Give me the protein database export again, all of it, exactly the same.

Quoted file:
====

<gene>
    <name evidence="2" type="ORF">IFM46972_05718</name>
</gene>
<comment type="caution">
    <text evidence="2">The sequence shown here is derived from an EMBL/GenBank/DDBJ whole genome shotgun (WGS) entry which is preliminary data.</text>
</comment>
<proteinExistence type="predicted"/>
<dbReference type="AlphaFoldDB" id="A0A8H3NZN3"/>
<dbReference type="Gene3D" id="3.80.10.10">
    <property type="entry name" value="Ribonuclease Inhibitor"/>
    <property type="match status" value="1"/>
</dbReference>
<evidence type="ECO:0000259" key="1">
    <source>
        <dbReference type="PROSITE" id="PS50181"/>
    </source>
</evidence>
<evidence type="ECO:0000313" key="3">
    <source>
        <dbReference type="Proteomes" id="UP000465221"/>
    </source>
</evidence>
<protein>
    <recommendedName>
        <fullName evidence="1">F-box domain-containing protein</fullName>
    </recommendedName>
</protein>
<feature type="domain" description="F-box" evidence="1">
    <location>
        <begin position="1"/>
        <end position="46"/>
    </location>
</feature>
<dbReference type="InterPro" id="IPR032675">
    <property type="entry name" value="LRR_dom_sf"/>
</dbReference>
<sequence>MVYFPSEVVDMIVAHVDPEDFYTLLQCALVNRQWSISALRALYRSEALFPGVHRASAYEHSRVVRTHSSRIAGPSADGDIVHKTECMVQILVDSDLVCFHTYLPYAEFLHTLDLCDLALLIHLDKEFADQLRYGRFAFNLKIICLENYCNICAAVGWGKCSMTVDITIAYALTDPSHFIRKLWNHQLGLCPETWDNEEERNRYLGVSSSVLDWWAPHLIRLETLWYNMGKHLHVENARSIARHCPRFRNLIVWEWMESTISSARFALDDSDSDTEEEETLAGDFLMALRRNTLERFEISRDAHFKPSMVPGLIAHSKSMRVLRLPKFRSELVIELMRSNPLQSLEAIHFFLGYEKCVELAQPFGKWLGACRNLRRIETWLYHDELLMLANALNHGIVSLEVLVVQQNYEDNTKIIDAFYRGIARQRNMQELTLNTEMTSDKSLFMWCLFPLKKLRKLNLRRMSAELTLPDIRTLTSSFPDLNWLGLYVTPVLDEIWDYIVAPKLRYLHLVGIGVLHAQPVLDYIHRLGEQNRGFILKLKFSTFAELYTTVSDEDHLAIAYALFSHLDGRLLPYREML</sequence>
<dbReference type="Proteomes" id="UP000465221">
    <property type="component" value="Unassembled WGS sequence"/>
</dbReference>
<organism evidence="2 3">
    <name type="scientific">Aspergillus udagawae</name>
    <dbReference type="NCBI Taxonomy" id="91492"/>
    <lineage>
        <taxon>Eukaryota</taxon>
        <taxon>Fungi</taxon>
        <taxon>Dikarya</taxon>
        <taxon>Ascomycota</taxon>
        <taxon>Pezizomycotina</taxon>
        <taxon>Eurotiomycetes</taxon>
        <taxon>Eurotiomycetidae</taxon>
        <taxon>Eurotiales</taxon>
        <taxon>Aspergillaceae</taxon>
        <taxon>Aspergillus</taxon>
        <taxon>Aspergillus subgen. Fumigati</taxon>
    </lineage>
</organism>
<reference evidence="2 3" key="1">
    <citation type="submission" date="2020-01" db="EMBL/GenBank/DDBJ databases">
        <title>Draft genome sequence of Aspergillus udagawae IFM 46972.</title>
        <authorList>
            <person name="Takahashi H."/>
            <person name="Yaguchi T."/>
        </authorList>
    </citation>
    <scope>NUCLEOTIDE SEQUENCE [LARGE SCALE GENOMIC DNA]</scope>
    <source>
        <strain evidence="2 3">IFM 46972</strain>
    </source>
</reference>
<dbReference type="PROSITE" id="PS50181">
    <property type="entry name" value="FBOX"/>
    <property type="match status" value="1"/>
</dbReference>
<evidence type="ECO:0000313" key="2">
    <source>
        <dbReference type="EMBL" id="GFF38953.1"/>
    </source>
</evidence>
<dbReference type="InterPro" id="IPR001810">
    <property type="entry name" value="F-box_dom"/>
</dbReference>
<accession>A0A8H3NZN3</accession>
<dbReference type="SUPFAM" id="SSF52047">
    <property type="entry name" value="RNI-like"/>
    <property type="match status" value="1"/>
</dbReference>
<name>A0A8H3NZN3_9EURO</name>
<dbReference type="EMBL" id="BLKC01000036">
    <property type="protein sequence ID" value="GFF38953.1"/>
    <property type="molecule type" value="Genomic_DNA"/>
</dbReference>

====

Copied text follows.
<gene>
    <name evidence="2" type="ORF">IFM46972_05718</name>
</gene>
<comment type="caution">
    <text evidence="2">The sequence shown here is derived from an EMBL/GenBank/DDBJ whole genome shotgun (WGS) entry which is preliminary data.</text>
</comment>
<proteinExistence type="predicted"/>
<dbReference type="AlphaFoldDB" id="A0A8H3NZN3"/>
<dbReference type="Gene3D" id="3.80.10.10">
    <property type="entry name" value="Ribonuclease Inhibitor"/>
    <property type="match status" value="1"/>
</dbReference>
<evidence type="ECO:0000259" key="1">
    <source>
        <dbReference type="PROSITE" id="PS50181"/>
    </source>
</evidence>
<evidence type="ECO:0000313" key="3">
    <source>
        <dbReference type="Proteomes" id="UP000465221"/>
    </source>
</evidence>
<protein>
    <recommendedName>
        <fullName evidence="1">F-box domain-containing protein</fullName>
    </recommendedName>
</protein>
<feature type="domain" description="F-box" evidence="1">
    <location>
        <begin position="1"/>
        <end position="46"/>
    </location>
</feature>
<dbReference type="InterPro" id="IPR032675">
    <property type="entry name" value="LRR_dom_sf"/>
</dbReference>
<sequence>MVYFPSEVVDMIVAHVDPEDFYTLLQCALVNRQWSISALRALYRSEALFPGVHRASAYEHSRVVRTHSSRIAGPSADGDIVHKTECMVQILVDSDLVCFHTYLPYAEFLHTLDLCDLALLIHLDKEFADQLRYGRFAFNLKIICLENYCNICAAVGWGKCSMTVDITIAYALTDPSHFIRKLWNHQLGLCPETWDNEEERNRYLGVSSSVLDWWAPHLIRLETLWYNMGKHLHVENARSIARHCPRFRNLIVWEWMESTISSARFALDDSDSDTEEEETLAGDFLMALRRNTLERFEISRDAHFKPSMVPGLIAHSKSMRVLRLPKFRSELVIELMRSNPLQSLEAIHFFLGYEKCVELAQPFGKWLGACRNLRRIETWLYHDELLMLANALNHGIVSLEVLVVQQNYEDNTKIIDAFYRGIARQRNMQELTLNTEMTSDKSLFMWCLFPLKKLRKLNLRRMSAELTLPDIRTLTSSFPDLNWLGLYVTPVLDEIWDYIVAPKLRYLHLVGIGVLHAQPVLDYIHRLGEQNRGFILKLKFSTFAELYTTVSDEDHLAIAYALFSHLDGRLLPYREML</sequence>
<dbReference type="Proteomes" id="UP000465221">
    <property type="component" value="Unassembled WGS sequence"/>
</dbReference>
<organism evidence="2 3">
    <name type="scientific">Aspergillus udagawae</name>
    <dbReference type="NCBI Taxonomy" id="91492"/>
    <lineage>
        <taxon>Eukaryota</taxon>
        <taxon>Fungi</taxon>
        <taxon>Dikarya</taxon>
        <taxon>Ascomycota</taxon>
        <taxon>Pezizomycotina</taxon>
        <taxon>Eurotiomycetes</taxon>
        <taxon>Eurotiomycetidae</taxon>
        <taxon>Eurotiales</taxon>
        <taxon>Aspergillaceae</taxon>
        <taxon>Aspergillus</taxon>
        <taxon>Aspergillus subgen. Fumigati</taxon>
    </lineage>
</organism>
<reference evidence="2 3" key="1">
    <citation type="submission" date="2020-01" db="EMBL/GenBank/DDBJ databases">
        <title>Draft genome sequence of Aspergillus udagawae IFM 46972.</title>
        <authorList>
            <person name="Takahashi H."/>
            <person name="Yaguchi T."/>
        </authorList>
    </citation>
    <scope>NUCLEOTIDE SEQUENCE [LARGE SCALE GENOMIC DNA]</scope>
    <source>
        <strain evidence="2 3">IFM 46972</strain>
    </source>
</reference>
<dbReference type="PROSITE" id="PS50181">
    <property type="entry name" value="FBOX"/>
    <property type="match status" value="1"/>
</dbReference>
<evidence type="ECO:0000313" key="2">
    <source>
        <dbReference type="EMBL" id="GFF38953.1"/>
    </source>
</evidence>
<dbReference type="InterPro" id="IPR001810">
    <property type="entry name" value="F-box_dom"/>
</dbReference>
<accession>A0A8H3NZN3</accession>
<dbReference type="SUPFAM" id="SSF52047">
    <property type="entry name" value="RNI-like"/>
    <property type="match status" value="1"/>
</dbReference>
<name>A0A8H3NZN3_9EURO</name>
<dbReference type="EMBL" id="BLKC01000036">
    <property type="protein sequence ID" value="GFF38953.1"/>
    <property type="molecule type" value="Genomic_DNA"/>
</dbReference>